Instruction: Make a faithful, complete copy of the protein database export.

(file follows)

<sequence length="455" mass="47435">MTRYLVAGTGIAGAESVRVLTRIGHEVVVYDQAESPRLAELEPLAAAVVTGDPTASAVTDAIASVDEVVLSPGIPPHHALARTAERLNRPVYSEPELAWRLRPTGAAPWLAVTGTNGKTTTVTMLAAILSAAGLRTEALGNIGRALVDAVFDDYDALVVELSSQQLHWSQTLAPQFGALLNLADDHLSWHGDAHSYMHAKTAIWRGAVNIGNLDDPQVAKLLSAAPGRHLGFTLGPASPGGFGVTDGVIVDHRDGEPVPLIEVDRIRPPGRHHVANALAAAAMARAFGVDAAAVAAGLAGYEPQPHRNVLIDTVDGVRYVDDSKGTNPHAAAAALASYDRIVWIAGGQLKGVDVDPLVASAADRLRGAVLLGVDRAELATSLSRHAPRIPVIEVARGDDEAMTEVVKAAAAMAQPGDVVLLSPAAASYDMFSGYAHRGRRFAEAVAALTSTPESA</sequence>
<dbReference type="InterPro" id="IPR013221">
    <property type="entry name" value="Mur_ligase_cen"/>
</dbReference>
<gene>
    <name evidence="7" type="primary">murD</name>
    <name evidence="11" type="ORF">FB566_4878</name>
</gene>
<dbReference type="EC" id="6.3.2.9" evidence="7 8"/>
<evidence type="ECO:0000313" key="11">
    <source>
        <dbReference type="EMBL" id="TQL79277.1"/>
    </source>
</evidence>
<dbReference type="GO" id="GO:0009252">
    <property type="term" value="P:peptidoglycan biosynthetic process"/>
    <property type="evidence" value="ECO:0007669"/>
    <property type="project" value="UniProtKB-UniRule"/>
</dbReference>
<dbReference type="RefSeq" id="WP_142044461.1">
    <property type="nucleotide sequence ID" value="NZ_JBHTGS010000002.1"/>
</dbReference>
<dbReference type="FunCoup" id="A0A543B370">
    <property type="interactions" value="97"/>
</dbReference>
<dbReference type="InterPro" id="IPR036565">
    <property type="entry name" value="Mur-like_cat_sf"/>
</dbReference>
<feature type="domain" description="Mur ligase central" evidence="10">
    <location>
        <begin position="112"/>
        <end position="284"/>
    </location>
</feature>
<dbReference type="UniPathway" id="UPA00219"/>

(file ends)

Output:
<sequence length="455" mass="47435">MTRYLVAGTGIAGAESVRVLTRIGHEVVVYDQAESPRLAELEPLAAAVVTGDPTASAVTDAIASVDEVVLSPGIPPHHALARTAERLNRPVYSEPELAWRLRPTGAAPWLAVTGTNGKTTTVTMLAAILSAAGLRTEALGNIGRALVDAVFDDYDALVVELSSQQLHWSQTLAPQFGALLNLADDHLSWHGDAHSYMHAKTAIWRGAVNIGNLDDPQVAKLLSAAPGRHLGFTLGPASPGGFGVTDGVIVDHRDGEPVPLIEVDRIRPPGRHHVANALAAAAMARAFGVDAAAVAAGLAGYEPQPHRNVLIDTVDGVRYVDDSKGTNPHAAAAALASYDRIVWIAGGQLKGVDVDPLVASAADRLRGAVLLGVDRAELATSLSRHAPRIPVIEVARGDDEAMTEVVKAAAAMAQPGDVVLLSPAAASYDMFSGYAHRGRRFAEAVAALTSTPESA</sequence>
<dbReference type="InterPro" id="IPR013221">
    <property type="entry name" value="Mur_ligase_cen"/>
</dbReference>
<gene>
    <name evidence="7" type="primary">murD</name>
    <name evidence="11" type="ORF">FB566_4878</name>
</gene>
<dbReference type="EC" id="6.3.2.9" evidence="7 8"/>
<evidence type="ECO:0000313" key="11">
    <source>
        <dbReference type="EMBL" id="TQL79277.1"/>
    </source>
</evidence>
<dbReference type="GO" id="GO:0009252">
    <property type="term" value="P:peptidoglycan biosynthetic process"/>
    <property type="evidence" value="ECO:0007669"/>
    <property type="project" value="UniProtKB-UniRule"/>
</dbReference>
<dbReference type="RefSeq" id="WP_142044461.1">
    <property type="nucleotide sequence ID" value="NZ_JBHTGS010000002.1"/>
</dbReference>
<dbReference type="FunCoup" id="A0A543B370">
    <property type="interactions" value="97"/>
</dbReference>
<dbReference type="InterPro" id="IPR036565">
    <property type="entry name" value="Mur-like_cat_sf"/>
</dbReference>
<feature type="domain" description="Mur ligase central" evidence="10">
    <location>
        <begin position="112"/>
        <end position="284"/>
    </location>
</feature>
<dbReference type="UniPathway" id="UPA00219"/>